Spring 2016

UCSF-Simons Seminar Series

Thursday, February 25th, 2016, 4:00 pm5:30 pm

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Anil Raj (Stanford University)


Calvin Lab Room 116

What Determines Protein Diversity and Abundance in Human Cells?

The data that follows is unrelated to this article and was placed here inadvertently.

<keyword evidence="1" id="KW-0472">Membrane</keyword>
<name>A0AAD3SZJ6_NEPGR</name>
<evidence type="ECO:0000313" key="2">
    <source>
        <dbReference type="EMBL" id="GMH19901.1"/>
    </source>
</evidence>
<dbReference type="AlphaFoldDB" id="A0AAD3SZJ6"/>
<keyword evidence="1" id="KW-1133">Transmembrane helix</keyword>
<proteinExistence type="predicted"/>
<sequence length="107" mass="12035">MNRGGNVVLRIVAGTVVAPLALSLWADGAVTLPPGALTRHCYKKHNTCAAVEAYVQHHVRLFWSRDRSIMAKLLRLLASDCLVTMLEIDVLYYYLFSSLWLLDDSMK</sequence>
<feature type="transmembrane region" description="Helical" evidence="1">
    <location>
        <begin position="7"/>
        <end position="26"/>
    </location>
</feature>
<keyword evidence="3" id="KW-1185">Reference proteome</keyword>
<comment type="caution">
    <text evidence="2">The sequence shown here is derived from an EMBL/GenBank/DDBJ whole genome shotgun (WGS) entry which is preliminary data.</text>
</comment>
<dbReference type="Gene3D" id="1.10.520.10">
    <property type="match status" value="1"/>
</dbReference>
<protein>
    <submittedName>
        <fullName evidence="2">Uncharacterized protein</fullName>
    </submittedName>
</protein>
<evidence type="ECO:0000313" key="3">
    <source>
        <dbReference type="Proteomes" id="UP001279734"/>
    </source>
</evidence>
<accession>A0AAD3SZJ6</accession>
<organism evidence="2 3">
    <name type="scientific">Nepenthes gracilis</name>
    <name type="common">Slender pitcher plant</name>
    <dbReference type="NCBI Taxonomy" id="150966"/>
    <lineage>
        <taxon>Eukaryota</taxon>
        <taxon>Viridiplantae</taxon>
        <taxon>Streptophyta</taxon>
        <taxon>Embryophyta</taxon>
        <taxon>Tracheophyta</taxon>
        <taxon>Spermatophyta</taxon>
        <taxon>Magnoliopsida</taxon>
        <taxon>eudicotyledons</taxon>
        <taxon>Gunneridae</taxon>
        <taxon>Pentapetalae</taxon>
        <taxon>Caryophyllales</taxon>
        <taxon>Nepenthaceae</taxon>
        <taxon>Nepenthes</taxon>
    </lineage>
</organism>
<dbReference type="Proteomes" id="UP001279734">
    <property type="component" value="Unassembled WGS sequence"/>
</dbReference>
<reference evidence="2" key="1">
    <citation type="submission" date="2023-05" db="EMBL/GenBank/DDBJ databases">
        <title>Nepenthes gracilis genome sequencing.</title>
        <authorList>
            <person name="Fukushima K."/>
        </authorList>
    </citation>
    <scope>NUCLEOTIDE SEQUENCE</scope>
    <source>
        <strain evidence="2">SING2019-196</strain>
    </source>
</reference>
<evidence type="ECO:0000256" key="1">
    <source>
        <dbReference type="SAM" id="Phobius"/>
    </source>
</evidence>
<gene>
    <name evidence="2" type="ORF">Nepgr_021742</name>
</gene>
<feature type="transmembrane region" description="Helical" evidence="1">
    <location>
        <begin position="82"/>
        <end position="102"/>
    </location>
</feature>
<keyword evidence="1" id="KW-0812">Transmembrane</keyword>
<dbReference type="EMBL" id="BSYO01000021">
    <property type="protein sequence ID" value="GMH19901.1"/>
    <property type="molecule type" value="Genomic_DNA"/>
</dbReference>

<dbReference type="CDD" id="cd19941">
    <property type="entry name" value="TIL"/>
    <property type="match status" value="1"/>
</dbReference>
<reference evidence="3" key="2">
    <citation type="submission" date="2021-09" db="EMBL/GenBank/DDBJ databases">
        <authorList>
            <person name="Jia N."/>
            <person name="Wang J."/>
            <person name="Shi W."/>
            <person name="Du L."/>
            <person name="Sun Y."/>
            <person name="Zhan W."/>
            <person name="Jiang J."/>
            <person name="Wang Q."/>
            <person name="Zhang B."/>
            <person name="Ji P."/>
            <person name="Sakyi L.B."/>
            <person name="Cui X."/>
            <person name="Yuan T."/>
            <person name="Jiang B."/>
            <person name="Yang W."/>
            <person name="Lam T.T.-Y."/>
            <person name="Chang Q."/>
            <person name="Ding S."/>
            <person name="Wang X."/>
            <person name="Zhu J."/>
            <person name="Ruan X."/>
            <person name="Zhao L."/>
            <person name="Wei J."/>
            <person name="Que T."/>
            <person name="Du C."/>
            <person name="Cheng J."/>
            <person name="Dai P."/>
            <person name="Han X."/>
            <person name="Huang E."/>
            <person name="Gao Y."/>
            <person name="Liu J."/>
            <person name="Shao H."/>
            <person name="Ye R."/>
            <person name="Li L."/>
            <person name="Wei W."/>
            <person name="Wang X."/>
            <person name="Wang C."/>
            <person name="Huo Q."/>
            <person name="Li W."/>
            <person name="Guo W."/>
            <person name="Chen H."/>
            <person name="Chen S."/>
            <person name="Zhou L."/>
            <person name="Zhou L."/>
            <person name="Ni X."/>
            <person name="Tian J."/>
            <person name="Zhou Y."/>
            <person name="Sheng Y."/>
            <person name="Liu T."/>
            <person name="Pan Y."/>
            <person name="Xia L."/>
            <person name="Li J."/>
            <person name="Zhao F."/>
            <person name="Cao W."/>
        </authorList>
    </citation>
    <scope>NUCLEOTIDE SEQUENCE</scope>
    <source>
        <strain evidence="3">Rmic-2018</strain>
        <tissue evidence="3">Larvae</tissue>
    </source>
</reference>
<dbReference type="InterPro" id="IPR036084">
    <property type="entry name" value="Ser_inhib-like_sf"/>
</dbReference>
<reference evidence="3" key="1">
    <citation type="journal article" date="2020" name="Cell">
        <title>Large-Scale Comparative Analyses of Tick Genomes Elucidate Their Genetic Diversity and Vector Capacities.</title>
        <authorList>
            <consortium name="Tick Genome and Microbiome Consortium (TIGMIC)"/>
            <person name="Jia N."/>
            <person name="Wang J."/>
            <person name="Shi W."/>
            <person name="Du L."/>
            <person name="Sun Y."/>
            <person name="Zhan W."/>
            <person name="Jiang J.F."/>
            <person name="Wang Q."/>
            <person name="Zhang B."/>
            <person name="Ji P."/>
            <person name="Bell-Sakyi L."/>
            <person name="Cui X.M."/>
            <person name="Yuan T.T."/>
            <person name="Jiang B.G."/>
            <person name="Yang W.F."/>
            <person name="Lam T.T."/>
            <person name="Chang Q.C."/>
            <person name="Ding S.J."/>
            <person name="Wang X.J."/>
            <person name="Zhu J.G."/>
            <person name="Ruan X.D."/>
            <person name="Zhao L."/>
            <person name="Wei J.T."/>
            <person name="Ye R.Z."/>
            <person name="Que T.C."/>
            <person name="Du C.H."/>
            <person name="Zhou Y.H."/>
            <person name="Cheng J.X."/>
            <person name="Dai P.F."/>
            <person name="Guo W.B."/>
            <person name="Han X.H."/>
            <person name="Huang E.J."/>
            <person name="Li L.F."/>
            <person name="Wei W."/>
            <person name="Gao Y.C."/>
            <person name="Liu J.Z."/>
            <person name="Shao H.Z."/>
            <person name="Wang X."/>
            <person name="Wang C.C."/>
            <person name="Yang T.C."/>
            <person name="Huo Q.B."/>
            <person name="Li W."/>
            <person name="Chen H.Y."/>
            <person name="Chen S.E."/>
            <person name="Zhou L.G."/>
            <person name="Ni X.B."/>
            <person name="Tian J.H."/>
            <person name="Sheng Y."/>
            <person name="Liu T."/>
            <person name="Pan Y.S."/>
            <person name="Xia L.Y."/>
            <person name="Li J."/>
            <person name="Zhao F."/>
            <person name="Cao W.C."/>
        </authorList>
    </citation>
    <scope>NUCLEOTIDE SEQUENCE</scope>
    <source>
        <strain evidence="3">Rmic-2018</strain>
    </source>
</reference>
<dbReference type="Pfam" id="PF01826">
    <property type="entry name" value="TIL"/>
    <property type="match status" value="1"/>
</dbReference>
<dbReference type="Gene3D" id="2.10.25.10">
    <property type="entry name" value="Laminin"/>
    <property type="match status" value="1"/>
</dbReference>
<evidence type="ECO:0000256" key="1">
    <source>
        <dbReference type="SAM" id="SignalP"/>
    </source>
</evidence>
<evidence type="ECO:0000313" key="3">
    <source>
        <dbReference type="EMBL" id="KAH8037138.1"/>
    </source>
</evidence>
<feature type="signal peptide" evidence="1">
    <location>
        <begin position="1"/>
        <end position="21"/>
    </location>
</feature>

High-throughput RNA sequencing measurements have revealed that a substantial fraction of the genome is transcribed and processed into RNA molecules. While this has led to an appreciation of transcriptional diversity in humans, it is currently unclear what fraction of these transcripts are translated into proteins and what factors regulate the diversity and abundance of these various protein forms. In this talk, I will describe a statistical model that integrates ribosome footprint profiling data along with gene expression and RNA sequence information to accurately infer the precise sequences within RNA molecules that are translated in a given cell type. We applied our model to measurements in human lymphoblastoid cell lines and identified 7,273 previously unannotated coding sequences, including 448 translated pseudogenes and 2,442 translated upstream open reading frames. We observed an enrichment of harringtonine-treated ribosome footprints at the inferred initiation sites, validating many of the novel coding sequences. The novel sequences exhibit significant signatures of selective constraint in the reading frames of the inferred proteins, suggesting that many of these are functional. Among transcripts in which two distinct reading frames are translated, nearly 40% showed significant negative correlation in the levels of translation of their two coding sequences, suggesting a key regulatory role for these novel translated sequences. This work significantly expands the set of known coding regions in humans and highlights that translation is far more diverse and widespread than previously recognized.